I think the only real solution is a major governmental backed reform of corporate America. There should be audits of all companies, and if their profits are back up, then they should be required to replace the people they let go.

    Of course, that will never happen. The problem is, the people with the greed are also usually the people wiht the money, and the power to make sure they keep getting their way.

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    1. Patrick, thank you for your insight. You’re right, it make sense when you look at it from your perspective. I’d love to see some corporate reform, but I wouldn’t want to see the excessive regulation that happened when SOX was introduced, which was just horrible. I’d like to see some quantification of how much work a single person can do in each field of work, then see that rule applied across the board in all corporations. The difficult part is calculating the quantity of work somehow, which is particularly difficult when you work in the information-rich fields that dominate American industry nowadays. It’s not like we’re all making cogs, so the government can’t say that each person should make 20 cogs a day or something like that. What also complicates things is that the amount of work that can get done actually slows down as each company gets larger, because each action involves a larger number of people and has to be coordinated across that group. I think the best thing that could happen is that CEOs across the board realize they can’t be exploiting people like they’re doing now. Not in this day and age. We’re not peons, and we’re not indentured servants, like in medieval times. People nowadays have rights, and they should be respected.

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  8. This kind of non-sense becomes almost routine in rough times.
    Im going through it as well at my job, after seven months, I finally receive my ninety-day performance review, get a pretty great review… a ton of new responsibilities… and thats about it.

    I was told there is a freeze on raises, even though they are hiring for two (unnecessary) positions!
    And the only way to get those two positions open is to fire two necessary positions!
    Its madness!

    The people that do this to individuals should be held fully accountable for their actions, for they are in-part guilty of this ” bad economy ” their damned selves!

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  9. My company just did a round of lay-offs, gave everyone a 3% pay reduction, froze raises for a year, told us how much trouble they are in and subsequently created a new position for an (unnecessary) Executive VP (at a 6-figure salary)…all in less than a week. Talk about using the economy as an excuse.

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  10. Hi there. I work for a buisness that is a small buisness and I work with the owner daily and also see the daily sales. Nothing has changed accept snow hit us hard for a week, and we lost a day and a half’s work (that is usually not a problem.) Our sales have not dropped at all. The owner keeps pulling the economy card and cut two full time employees down to part time, and cut all the part time employees hours by 30% and gave me more work to do on my own. I know they are not being effected, but instead are cutting all these hours in fear that they could get affected. I don’t know what to do. Is there anything I can do? Im in fear that I could get my hours cut just if The owner has a bad day of worrying.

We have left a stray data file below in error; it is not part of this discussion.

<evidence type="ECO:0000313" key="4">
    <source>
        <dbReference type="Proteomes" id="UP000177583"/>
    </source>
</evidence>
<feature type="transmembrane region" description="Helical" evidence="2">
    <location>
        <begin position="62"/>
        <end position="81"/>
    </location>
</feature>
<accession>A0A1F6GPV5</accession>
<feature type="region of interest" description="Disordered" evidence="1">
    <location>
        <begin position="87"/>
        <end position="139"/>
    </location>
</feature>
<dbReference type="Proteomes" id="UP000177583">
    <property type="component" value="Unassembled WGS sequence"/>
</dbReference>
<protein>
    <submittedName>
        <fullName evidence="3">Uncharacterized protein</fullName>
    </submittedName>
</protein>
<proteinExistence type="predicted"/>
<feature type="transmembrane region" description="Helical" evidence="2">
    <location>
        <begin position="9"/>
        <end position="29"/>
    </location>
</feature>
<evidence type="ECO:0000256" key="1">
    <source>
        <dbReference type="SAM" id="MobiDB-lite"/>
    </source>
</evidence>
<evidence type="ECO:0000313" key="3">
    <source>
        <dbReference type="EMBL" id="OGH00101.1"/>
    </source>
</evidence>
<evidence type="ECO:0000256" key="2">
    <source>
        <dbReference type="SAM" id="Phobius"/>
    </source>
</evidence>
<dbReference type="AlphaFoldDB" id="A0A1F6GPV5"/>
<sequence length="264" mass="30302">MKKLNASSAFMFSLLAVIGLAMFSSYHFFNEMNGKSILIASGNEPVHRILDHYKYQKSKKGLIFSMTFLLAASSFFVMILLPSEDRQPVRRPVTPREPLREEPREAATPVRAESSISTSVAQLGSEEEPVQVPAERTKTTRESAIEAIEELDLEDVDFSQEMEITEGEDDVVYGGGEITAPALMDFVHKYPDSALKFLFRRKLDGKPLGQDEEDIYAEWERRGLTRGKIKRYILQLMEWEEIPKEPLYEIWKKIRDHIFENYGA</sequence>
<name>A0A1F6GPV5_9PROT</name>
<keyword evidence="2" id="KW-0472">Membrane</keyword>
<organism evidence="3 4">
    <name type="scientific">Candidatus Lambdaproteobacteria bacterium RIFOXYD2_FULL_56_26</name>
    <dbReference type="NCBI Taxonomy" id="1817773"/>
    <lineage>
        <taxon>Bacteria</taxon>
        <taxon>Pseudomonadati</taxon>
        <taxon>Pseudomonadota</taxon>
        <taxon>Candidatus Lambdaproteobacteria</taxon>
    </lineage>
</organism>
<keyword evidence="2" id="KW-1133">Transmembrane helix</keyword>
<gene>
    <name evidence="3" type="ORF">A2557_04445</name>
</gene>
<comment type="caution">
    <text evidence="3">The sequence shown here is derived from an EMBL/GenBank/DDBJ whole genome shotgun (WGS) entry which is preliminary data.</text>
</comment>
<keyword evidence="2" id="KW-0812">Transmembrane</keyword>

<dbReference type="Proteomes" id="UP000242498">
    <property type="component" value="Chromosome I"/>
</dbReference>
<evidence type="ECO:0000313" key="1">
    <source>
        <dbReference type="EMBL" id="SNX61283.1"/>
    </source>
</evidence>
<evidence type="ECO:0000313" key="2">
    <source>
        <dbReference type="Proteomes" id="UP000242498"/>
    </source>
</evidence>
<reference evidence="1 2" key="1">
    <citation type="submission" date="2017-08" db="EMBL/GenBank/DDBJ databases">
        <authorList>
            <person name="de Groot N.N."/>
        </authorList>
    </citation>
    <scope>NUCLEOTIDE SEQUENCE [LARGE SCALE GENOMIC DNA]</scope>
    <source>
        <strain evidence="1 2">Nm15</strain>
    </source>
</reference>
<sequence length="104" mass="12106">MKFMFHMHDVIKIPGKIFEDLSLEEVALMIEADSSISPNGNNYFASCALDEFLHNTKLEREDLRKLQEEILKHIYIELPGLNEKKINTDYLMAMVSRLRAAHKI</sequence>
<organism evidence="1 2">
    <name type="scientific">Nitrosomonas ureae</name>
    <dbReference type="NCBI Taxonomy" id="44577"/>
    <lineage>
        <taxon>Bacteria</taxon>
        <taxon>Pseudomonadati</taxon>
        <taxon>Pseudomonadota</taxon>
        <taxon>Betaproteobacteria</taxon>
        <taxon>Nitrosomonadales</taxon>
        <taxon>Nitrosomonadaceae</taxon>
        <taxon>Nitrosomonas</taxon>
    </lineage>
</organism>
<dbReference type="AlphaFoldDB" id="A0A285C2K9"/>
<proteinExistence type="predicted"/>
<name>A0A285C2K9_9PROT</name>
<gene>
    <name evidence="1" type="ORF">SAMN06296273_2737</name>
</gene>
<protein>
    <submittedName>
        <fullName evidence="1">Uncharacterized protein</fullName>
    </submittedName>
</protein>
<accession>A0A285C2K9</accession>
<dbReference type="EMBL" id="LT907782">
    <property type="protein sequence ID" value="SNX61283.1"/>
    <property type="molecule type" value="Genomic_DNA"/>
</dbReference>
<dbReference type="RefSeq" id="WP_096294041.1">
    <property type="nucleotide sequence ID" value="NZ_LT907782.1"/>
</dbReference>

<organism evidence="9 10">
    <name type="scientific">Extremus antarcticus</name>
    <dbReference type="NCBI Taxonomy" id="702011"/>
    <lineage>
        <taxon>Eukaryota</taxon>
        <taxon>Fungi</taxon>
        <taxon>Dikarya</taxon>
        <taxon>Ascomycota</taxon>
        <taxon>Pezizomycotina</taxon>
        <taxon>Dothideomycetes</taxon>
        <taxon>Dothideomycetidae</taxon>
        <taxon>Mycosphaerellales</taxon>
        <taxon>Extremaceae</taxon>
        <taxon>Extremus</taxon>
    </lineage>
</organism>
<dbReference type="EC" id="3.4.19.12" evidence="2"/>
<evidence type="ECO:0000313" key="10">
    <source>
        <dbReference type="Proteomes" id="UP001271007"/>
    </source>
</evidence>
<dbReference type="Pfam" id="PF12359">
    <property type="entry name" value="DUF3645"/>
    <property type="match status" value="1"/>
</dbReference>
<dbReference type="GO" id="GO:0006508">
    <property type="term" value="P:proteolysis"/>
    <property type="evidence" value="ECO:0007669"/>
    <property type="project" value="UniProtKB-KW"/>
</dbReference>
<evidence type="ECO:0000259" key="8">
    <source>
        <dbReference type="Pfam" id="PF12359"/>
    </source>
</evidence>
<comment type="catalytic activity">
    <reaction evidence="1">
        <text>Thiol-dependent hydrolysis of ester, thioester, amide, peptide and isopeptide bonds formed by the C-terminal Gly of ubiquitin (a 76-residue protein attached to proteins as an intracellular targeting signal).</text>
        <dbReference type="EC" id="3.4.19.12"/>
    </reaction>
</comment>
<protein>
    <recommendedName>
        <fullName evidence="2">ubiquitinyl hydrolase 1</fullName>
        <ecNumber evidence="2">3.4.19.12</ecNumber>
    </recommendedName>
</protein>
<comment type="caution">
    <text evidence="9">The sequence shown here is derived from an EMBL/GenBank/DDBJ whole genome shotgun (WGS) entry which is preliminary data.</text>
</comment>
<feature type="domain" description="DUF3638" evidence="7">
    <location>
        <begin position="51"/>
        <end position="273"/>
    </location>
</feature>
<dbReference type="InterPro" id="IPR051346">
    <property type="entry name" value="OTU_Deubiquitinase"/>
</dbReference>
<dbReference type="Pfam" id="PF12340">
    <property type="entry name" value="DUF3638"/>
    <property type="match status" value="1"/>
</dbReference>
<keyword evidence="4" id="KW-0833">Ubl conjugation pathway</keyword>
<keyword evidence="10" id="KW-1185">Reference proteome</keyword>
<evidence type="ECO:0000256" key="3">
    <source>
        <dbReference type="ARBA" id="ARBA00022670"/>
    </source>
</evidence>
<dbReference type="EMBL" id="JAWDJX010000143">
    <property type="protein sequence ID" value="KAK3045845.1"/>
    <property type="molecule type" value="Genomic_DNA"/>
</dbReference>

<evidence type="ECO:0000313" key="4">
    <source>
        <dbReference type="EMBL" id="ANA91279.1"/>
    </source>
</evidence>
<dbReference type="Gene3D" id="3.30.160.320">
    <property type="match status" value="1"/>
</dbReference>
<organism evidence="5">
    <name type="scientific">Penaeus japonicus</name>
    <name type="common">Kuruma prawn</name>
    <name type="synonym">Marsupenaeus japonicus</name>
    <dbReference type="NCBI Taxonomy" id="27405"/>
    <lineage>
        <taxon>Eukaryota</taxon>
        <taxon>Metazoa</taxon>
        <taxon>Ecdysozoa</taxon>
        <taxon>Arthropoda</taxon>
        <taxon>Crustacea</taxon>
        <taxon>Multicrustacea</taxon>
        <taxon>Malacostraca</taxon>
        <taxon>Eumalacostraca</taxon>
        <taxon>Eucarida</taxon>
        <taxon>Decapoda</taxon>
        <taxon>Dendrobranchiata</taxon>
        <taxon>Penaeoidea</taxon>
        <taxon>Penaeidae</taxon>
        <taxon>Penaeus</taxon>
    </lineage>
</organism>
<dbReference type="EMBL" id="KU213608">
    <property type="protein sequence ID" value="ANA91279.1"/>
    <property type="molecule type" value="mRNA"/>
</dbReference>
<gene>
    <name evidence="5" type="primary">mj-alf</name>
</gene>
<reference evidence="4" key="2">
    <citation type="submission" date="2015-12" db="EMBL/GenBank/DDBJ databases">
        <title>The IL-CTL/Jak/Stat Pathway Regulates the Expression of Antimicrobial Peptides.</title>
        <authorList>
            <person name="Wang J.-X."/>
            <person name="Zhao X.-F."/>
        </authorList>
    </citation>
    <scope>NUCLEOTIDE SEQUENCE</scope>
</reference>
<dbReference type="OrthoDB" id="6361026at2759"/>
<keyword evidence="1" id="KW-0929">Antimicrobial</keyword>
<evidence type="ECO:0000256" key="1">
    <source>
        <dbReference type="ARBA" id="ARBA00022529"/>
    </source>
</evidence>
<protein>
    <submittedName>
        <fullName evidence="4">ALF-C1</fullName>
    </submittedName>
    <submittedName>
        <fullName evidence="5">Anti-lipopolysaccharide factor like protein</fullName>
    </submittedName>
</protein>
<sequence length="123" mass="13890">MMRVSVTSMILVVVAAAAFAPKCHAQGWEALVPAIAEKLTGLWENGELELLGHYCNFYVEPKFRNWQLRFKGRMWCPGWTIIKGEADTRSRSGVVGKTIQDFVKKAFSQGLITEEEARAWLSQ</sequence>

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    1. That’s my point exactly, Tiffany. It’s a rotten thing for the owner of that business to do this to you, especially since he’s not affected, nor does he know if he will be. My advice is to start looking for a better job, quietly. When you find it, give him the customary two weeks’ notice and move on.

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  11. I refuse to work as a salaried employee for an employer that expects me to work more than 50 hours per week on a regular basis. It’s just not worth it! I have never been rewarded and have seen very few others be rewarded in the long run for the extra hours that they put in. Some employers hire young single people and take advantage of them like this while dangling the carrot of riches through stock options. Wake up folks, it rarely happens! Those of us with families and kids to ferry around to school and such can’t possibly work 60-80 hours weeks and keep our families together. It’s a loosing proposition for all involved. I would certainly support legislation that disincentivised employers from taking advantage of salaried employees the way many do now.

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  12. Darn right, Julie! I’d forgotten about that. One of our family friends was forced to put in between 80-90 hours a week at his job last year when his employer got a fat government contract. The excuse was that the product needed to be delivered on time. Since the employer was the only one in that town where he could work (very specialized field), he had to put up with it or lose his job. It’s enough to make my blood boil when I think about these crooks.

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  13. And this is new? It’s all about rewarding the folks at the top.

    I’d like to see the government put together new rules regarding exempt employees. Professionals in many fields can work 60 or more hours a week with no extra pay, and there are employers that take advantage of that. Why hire three people at 40 hours a week when two people can work at 60? And the people who put in 60 hours a week can lose their jobs if they complain.

    As a creative married to a programmer, I certainly understand the principle of putting in hours on deadline. I’m not against that, but putting in those kind of hours on a regular basis is not good. I’d love to see a limit of 50 hours a week for professionals, and anything beyond that is paid overtime. The business lobbies won’t let it happen, though.